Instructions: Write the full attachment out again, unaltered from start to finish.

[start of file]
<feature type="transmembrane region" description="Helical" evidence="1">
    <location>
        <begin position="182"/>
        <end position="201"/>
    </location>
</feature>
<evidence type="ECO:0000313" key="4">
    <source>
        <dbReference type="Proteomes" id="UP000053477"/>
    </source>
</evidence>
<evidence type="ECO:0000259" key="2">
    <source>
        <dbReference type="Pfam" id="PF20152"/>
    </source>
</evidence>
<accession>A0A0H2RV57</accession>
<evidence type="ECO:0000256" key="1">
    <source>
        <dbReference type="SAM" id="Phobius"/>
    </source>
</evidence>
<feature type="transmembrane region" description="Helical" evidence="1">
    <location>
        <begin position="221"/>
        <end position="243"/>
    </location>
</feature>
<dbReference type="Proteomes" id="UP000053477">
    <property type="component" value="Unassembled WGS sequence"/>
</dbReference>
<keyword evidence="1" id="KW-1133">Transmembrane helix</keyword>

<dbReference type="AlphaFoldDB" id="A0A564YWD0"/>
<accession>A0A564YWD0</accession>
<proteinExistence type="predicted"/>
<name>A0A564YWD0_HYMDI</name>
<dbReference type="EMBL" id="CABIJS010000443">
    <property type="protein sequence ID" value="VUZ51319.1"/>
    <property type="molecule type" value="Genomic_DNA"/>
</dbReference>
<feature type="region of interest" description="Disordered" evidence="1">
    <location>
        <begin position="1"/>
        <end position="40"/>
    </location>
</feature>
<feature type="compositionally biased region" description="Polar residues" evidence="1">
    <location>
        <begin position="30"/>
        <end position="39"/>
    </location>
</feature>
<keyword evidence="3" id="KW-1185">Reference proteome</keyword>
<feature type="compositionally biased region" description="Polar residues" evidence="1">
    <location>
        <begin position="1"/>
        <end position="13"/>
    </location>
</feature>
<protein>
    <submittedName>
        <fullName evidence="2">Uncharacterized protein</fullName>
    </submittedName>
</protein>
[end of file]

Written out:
<feature type="transmembrane region" description="Helical" evidence="1">
    <location>
        <begin position="182"/>
        <end position="201"/>
    </location>
</feature>
<evidence type="ECO:0000313" key="4">
    <source>
        <dbReference type="Proteomes" id="UP000053477"/>
    </source>
</evidence>
<evidence type="ECO:0000259" key="2">
    <source>
        <dbReference type="Pfam" id="PF20152"/>
    </source>
</evidence>
<accession>A0A0H2RV57</accession>
<evidence type="ECO:0000256" key="1">
    <source>
        <dbReference type="SAM" id="Phobius"/>
    </source>
</evidence>
<feature type="transmembrane region" description="Helical" evidence="1">
    <location>
        <begin position="221"/>
        <end position="243"/>
    </location>
</feature>
<dbReference type="Proteomes" id="UP000053477">
    <property type="component" value="Unassembled WGS sequence"/>
</dbReference>
<keyword evidence="1" id="KW-1133">Transmembrane helix</keyword>

<dbReference type="AlphaFoldDB" id="A0A564YWD0"/>
<accession>A0A564YWD0</accession>
<proteinExistence type="predicted"/>
<name>A0A564YWD0_HYMDI</name>
<dbReference type="EMBL" id="CABIJS010000443">
    <property type="protein sequence ID" value="VUZ51319.1"/>
    <property type="molecule type" value="Genomic_DNA"/>
</dbReference>
<feature type="region of interest" description="Disordered" evidence="1">
    <location>
        <begin position="1"/>
        <end position="40"/>
    </location>
</feature>
<feature type="compositionally biased region" description="Polar residues" evidence="1">
    <location>
        <begin position="30"/>
        <end position="39"/>
    </location>
</feature>
<keyword evidence="3" id="KW-1185">Reference proteome</keyword>
<feature type="compositionally biased region" description="Polar residues" evidence="1">
    <location>
        <begin position="1"/>
        <end position="13"/>
    </location>
</feature>
<protein>
    <submittedName>
        <fullName evidence="2">Uncharacterized protein</fullName>
    </submittedName>
</protein>